Section 6 of the Fraudulent Transfer Act requires that "the debtor [have] made the transfer or incurred the obligation without receiving a reasonably equivalent value in exchange for the transfer or obligation and the debtor was insolvent at that time...." 740 ILCS 160/6(a). The defendants argue that there is insufficient evidence to conclude that Mr. Wabick was insolvent at the time of his purported fraudulent transfers because he testifies that he was worth "millions" and making a good salary. However, the plaintiffs offer evidence that Mr. Wabick's financial statements failed to report a two million dollar liability loan in the form of a loan from Gateway Financial, and that he faced legal problems at the time of Gateway Financial's inception, see, e.g., Pl.Ex. R ¶ 8(d) and (g) (indicating, e.g., that a Connaught loan of $1.65 million personally guaranteed by Mr. Wabick was in default in January 1990).

The defendants contend, further, that the section 6 claims must fail because the plaintiffs must have been creditors at the time of the transfers, 740 ILCS 160/6(a) ("A transfer made ... by a debtor is fraudulent as to a creditor whose claim arose before the transfer was made ...."), but were not. They argue that the plaintiffs did not sue until 1995, and nothing in the record supports an earlier indebtedness. This is rather perverse; indeed, the 1995 lawsuit, in which Mr. Wabick stipulated to a default judgment of more than $7 million in the First Bank case, precisely concerned earlier events, some involving a fraud dating back at least to 1991. A jury could find that transfers at least from then on are actionable.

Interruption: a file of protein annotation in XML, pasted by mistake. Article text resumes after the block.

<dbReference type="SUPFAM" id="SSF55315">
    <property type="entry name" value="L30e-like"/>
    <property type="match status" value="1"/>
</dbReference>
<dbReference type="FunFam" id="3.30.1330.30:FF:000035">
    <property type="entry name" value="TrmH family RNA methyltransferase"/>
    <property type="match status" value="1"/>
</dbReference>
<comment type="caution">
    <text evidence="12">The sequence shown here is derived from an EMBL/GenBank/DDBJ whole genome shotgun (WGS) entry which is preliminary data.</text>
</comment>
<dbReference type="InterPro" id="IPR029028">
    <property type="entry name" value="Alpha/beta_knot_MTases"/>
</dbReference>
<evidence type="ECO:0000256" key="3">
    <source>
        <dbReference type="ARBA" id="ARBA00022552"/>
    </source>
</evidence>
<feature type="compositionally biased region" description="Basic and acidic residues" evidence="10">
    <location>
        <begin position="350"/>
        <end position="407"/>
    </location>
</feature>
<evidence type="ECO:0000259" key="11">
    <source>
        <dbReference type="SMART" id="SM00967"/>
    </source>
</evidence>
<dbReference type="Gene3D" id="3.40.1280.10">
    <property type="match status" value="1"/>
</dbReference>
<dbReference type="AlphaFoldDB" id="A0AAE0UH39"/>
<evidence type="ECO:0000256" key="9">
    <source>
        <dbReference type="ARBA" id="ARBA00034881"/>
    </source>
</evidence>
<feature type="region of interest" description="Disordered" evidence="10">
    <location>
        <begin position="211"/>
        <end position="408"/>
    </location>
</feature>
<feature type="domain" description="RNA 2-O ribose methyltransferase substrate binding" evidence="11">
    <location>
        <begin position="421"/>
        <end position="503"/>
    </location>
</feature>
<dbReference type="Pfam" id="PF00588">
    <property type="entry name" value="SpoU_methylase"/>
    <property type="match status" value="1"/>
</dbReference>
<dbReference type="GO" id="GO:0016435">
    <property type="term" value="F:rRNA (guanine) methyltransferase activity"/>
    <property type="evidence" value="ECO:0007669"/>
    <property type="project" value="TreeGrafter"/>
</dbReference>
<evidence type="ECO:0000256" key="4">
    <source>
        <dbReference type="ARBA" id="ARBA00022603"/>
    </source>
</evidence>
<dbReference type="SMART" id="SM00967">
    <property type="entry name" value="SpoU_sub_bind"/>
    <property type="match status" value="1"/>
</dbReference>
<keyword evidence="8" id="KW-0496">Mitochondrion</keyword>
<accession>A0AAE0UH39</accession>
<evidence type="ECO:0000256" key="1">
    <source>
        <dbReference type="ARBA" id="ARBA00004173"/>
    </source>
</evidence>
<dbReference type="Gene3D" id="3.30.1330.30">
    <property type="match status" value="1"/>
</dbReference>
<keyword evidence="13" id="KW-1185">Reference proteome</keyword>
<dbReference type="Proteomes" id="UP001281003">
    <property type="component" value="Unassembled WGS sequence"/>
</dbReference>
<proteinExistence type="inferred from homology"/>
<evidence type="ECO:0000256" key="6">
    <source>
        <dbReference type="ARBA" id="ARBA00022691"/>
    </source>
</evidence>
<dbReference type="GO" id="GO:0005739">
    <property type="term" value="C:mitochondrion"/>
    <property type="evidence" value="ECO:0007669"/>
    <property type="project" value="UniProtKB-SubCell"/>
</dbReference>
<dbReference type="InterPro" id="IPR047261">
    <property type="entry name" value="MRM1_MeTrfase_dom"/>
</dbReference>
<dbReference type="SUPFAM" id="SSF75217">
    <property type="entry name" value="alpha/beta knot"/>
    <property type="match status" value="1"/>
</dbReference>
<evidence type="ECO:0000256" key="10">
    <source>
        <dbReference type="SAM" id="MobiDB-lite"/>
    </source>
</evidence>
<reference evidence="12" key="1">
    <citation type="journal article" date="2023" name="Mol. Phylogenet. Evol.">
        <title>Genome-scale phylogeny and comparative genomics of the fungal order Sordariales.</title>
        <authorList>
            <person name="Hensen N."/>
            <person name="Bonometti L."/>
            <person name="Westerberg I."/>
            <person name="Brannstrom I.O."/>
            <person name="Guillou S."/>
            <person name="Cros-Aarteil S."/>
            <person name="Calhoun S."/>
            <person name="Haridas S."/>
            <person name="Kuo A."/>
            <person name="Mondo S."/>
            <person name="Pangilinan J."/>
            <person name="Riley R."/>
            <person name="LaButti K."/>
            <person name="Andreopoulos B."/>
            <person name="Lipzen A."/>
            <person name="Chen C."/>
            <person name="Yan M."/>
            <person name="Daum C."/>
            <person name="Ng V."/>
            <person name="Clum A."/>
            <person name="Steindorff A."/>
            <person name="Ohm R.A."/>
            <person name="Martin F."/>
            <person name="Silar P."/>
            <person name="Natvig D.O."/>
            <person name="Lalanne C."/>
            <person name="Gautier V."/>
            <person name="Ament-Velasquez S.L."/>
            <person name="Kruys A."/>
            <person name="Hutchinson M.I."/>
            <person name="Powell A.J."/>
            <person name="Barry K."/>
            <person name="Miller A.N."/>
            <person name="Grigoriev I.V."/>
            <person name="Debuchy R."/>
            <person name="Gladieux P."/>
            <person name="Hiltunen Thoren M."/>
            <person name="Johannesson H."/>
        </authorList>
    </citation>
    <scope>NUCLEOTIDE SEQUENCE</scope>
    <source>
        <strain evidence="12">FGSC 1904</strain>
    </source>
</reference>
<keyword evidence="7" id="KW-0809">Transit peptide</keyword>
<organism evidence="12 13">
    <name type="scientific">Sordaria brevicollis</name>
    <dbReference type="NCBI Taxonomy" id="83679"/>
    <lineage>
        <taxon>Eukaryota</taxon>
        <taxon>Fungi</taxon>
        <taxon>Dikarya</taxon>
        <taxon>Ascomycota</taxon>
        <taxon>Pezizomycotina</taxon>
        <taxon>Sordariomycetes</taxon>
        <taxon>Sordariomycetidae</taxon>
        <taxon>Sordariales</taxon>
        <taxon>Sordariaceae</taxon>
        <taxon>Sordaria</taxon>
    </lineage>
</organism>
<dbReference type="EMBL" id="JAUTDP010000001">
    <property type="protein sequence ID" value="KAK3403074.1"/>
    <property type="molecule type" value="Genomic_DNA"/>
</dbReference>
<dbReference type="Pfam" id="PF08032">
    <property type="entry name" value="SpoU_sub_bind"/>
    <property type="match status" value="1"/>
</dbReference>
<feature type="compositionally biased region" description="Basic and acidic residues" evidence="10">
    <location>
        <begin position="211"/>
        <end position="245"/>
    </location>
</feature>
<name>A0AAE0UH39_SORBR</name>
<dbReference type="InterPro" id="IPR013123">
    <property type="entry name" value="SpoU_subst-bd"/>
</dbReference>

The defendants' motion for summary judgment is DENIED.


[1] The relevant provision reads in full:

§ 10. A cause of action with respect to a fraudulent transfer or obligation under this Act is extinguished unless action is brought:

(a) under paragraph (1) of subsection (a) of Section 5, within 4 years after the transfer was made or the obligation was incurred or, if later, within one year after the transfer or obligation was or could reasonably have been discovered by the claimant;

(b) under paragraph (2) of subsection (a) of Section 5 or subsection (a) of Section 6, within 4 years after the transfer was made or the obligation was incurred; or

(c) under subsection (b) of Section 6, within one year after the transfer was made or the obligation was incurred.

740 ILCS 160/10.

[2] The provision states:

A transfer made or obligation incurred by a debtor is fraudulent as to a creditor, whether the creditor's claim arose before or after the transfer was made or the obligation was incurred, if the debtor made the transfer or incurred the obligation:

(1) with actual intent to hinder, delay, or defraud any creditor of the debtor; or

(2) without receiving a reasonably equivalent value in exchange for the transfer or obligation....

740 ILCS 160/5(a).